Shifting from Time-Based to Condition-Based Maintenance

You may recall Emerson’s Bill Zhou from his demo video pieces here on the blog. I told him to be on the lookout for unscrupulous talent agents who’ll want to whisk him away to Hollywood. Bill pointed me to a HART Communications Foundation announcement of Mitsubishi Chemical Corporation selection as 2009 Plant of the Year. Their use of HART communications helped deliver strong operational and financial results:

Diagnostic parameters that help detect signs of an abnormal situation or degrading performance are difficult to obtain with simple handheld devices because they require a time-consuming, manual, step-by-step approach,” says Takayuki Aoyama, team leader, instrumentation group, Mitsubishi Chemical. “HART technology made it possible to access this data without manual operation. This made it much easier for us to gather data and detect abnormal situations from field devices and has reduced maintenance costs by 10 percent.

Bill and Takayuki presented at the 2009 Emerson Exchange with a session titled, Process Profiling: Investigation and Prediction of Process Upsets with Advanced Diagnostics. They share how the statistical process monitoring (SPM) technology found in the Rosemount 3051S measurement devices were used to measure flow through an orifice plate from a Naphtha tank to a series of furnaces. With the success of detecting plugs in their impulse lines, they expanded the SPM usage into other applications where the process was problematic.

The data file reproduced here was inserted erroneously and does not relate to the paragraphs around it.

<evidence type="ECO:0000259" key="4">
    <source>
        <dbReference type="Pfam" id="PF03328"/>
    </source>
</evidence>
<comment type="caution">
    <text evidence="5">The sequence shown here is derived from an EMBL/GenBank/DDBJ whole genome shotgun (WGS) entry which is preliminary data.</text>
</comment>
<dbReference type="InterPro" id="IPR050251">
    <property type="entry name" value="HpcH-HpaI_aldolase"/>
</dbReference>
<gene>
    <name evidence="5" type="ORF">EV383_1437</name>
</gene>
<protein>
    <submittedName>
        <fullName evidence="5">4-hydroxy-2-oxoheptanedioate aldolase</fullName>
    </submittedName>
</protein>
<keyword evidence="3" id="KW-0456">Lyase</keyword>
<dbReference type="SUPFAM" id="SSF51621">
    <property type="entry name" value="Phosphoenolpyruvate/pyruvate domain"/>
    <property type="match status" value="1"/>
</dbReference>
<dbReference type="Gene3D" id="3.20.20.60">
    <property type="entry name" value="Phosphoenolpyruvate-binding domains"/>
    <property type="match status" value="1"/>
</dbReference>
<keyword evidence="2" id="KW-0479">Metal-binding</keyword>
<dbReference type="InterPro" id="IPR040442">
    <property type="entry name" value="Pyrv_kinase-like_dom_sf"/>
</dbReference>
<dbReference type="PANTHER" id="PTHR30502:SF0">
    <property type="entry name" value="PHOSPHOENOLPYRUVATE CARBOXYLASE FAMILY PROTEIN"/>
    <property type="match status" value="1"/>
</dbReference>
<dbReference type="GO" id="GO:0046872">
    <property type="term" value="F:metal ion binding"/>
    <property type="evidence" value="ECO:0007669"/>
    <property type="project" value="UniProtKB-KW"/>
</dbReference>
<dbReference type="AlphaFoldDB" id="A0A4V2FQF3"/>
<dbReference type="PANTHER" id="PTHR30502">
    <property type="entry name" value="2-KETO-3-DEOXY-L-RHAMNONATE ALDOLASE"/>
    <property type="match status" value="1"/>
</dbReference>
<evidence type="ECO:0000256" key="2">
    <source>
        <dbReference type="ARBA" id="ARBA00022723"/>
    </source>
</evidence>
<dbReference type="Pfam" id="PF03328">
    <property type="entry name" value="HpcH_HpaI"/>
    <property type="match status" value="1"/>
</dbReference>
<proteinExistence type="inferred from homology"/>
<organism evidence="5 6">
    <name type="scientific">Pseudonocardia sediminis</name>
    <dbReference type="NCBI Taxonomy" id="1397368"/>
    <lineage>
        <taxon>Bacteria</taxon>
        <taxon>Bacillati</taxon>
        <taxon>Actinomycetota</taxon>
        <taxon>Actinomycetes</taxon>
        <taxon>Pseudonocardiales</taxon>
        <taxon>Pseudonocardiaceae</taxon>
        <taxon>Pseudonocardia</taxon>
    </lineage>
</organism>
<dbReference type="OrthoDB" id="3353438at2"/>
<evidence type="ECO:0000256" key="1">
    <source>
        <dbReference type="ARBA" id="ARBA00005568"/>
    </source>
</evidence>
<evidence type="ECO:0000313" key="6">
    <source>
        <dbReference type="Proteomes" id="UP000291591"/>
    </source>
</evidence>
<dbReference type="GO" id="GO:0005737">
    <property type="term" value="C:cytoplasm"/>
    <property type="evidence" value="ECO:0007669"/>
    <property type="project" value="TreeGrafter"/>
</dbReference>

The SPM diagnostics helped to quickly identify issues such as inadequate straight pipe length in DP flow, plugged manifold, compressor vibration issues, and even when strong winds affected the process.

Using the diagnostics to solve these conditions and spot problems early helped this award-winning plant to shift from time-based to condition-based maintenance and deliver quantified business results.

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